4. Charlie Jones, Chuck Thompson, Jim Donovan or Gary Gerould/Jimmy Cefalo or Jon Morris (Did not work during Olympics; Cefalo was still in the US for Week 2, but joined the other broadcasters in Seoul afterwards)
  5. Jim Donovan/Reggie Rucker, Joe Namath, Larry Csonka or Jon Morris
  6. Tom Hammond, Ray Scott or Chuck Thompson/Joe Namath, Jon Morris or Dave Lapham (Hammond and Namath were not established as a permanent pairing until Week 11; Namath worked with seven different play-by-play men over the course of the season)
  7. Gary Gerould/Reggie Rucker, Jon Morris or Ken Anderson (Gerould was in Seoul [assignment unknown] and did not call a game until Week 6)
  8. Mel Proctor/Joe Namath, Al DeRogatis, Jerry Kramer, Jon Morris or Larry Csonka (Proctor worked during the Olympics and baseball-related shortages [Weeks 2-8]; his only assignment after that was substituting for Enberg in Week 10; he did seven play-by-plays with six different analysts)
  9. Sam Nover/Jon Morris or Ken Anderson or Dave Lapham (Worked during Olympics/baseball shortages)
  10. Jay Randolph/Reggie Rucker or Dave Rowe
  11. Fred Roggin/Larry Csonka or Jerry Kramer
  12. Merle Harmon/Paul Hornung, Joe Namath or Al DeRogatis (Worked during Olympics)
  13. Kevin Slaten/Dave Lapham (Weeks 2-5) (Worked during Olympics)
  14. Steve Grad/Jon Morris (Week 5 only; Morris had nine analyst assignments in the 16 weeks of the season, and was paired with seven different play-by-play men [only working with Hammond and Nover twice each])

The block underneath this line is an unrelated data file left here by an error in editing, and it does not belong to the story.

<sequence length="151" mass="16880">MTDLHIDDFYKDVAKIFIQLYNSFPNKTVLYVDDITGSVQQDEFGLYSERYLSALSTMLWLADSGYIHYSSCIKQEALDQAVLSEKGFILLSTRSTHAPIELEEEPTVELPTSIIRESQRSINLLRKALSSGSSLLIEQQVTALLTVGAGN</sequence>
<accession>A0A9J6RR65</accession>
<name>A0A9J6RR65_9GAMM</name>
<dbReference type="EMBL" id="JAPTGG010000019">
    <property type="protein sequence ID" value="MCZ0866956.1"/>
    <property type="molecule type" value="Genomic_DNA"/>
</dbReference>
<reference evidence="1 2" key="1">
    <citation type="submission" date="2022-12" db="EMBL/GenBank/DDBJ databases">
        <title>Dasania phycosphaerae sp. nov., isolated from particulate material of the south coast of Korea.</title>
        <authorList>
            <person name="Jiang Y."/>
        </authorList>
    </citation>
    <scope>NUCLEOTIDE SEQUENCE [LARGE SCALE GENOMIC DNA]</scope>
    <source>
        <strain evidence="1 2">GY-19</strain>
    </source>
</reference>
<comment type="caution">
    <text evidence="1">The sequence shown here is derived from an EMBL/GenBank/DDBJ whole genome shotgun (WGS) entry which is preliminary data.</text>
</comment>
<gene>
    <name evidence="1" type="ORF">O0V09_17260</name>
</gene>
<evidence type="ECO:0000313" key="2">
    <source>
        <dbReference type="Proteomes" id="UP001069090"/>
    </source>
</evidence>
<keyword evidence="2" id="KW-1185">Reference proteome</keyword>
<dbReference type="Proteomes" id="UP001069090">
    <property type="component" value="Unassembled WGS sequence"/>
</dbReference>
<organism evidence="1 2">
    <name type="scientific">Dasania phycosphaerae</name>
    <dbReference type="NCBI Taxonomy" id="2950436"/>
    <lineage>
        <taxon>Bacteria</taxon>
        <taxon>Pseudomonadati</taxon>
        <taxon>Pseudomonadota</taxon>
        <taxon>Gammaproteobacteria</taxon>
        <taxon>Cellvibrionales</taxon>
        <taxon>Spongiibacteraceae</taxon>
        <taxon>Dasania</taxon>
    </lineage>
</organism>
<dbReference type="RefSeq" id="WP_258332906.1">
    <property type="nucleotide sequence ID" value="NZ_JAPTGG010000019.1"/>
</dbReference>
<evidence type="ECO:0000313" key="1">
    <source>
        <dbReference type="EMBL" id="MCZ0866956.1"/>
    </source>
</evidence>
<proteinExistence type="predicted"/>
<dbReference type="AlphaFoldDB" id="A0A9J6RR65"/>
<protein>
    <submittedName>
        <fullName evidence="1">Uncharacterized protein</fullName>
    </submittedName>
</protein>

15. Curt Gowdy/Jerry Kramer (Week 6 only)


  • NBC aired the Olympic Games for the first time in 1988, carrying the Games of the XXIVth Olympiad in Seoul. However, the Games were not scheduled to start until mid-September 1988; this caused a conflict with NBC's NFL schedule as most, if not all, of its announcers would need to be used. The network made up for this by securing a series of replacement announcers. Replacement announcers during the Olympic period included Ray Scott, Merle Harmon, Chuck Thompson and Al DeRogatis.
    • Albert was off in Seoul during the Olympics doing boxing, and spent the three weeks after that covering post-season baseball.
    • Criqui and Trumpy were off in Seoul during the Olympics. Criqui called swimming and Trumpy called volleyball.
    • Jones and Cefalo were off in Seoul during the Olympics. Jones called track & field and Cefalo served as the daytime host.
    • Enberg was off in Seoul during the Olympics. He served as host for the Opening and Closing Ceremonies.
    • Jay Randolph was in Seoul during the Olympics. He called baseball during the Games.


  1. Dick Enberg/Bill Walsh
  2. Charlie Jones/Merlin Olsen
  3. Marv Albert or Jim Donovan/Bob Trumpy or Ahmad Rashād
  4. Don Criqui/Ahmad Rashād
  5. Joel Meyers/Paul Maguire
  6. Tom Hammond or Jay Randolph/Joe Namath
  7. Jim Donovan/Jimmy Cefalo or Jim Laslavic
  8. Fred Roggin or Jay Randolph/Lyle Alzado
  • Merlin Olsen would move over to CBS the following season.
  • Lyle Alzado would leave NBC after the 1989 season in order to attempt a comeback as a player[13]



  1. Dick Enberg or Charlie Jones/Bill Walsh
  2. Marv Albert or Jim Donovan/Paul Maguire
  3. Don Criqui/Bob Trumpy or Ahmad Rashād
  4. Charlie Jones, Don Criqui or Fred Roggin/Todd Christensen
  5. Joel Meyers/Ahmad Rashād
  6. Tom Hammond or Jim Donovan/Joe Namath
  7. Jim Donovan or Joel Meyers/Cris Collinsworth
  8. Fred Roggin/Jim Laslavic


  1. Dick Enberg/Bill Walsh
  2. Charlie Jones or Don Criqui/Todd Christensen or Ahmad Rashād
  3. Marv Albert or Jim Donovan/Paul Maguire or Bill Parcells